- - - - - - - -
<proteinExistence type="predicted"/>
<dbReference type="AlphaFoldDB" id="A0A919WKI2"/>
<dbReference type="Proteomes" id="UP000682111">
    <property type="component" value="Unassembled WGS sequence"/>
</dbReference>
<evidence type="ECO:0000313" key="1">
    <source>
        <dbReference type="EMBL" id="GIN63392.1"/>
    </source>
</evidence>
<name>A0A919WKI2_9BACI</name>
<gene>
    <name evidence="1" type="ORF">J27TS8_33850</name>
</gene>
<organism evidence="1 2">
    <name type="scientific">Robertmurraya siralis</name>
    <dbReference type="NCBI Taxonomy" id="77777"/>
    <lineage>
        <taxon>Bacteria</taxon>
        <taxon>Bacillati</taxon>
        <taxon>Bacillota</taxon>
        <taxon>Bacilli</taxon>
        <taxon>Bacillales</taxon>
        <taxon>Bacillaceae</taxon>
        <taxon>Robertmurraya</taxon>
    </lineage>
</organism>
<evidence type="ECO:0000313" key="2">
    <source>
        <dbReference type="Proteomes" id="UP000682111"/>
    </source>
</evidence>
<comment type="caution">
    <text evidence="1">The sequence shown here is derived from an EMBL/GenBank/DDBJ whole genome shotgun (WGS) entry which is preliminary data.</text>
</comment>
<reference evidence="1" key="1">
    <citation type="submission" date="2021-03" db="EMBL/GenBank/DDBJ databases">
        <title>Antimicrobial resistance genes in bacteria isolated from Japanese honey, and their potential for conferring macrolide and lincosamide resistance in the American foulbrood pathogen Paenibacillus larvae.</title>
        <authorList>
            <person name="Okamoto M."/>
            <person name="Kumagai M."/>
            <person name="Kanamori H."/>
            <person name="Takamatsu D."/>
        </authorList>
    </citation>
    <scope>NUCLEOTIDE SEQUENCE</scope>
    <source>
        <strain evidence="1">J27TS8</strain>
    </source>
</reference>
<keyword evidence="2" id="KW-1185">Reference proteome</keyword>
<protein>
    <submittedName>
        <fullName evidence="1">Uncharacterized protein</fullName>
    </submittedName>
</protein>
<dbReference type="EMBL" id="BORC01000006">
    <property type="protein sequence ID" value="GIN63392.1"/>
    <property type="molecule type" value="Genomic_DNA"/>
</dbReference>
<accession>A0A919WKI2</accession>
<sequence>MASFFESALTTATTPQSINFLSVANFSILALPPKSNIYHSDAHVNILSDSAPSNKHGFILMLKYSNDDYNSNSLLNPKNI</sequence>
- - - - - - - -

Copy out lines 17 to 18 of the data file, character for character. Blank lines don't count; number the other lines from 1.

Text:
    <dbReference type="NCBI Taxonomy" id="77777"/>
    <lineage>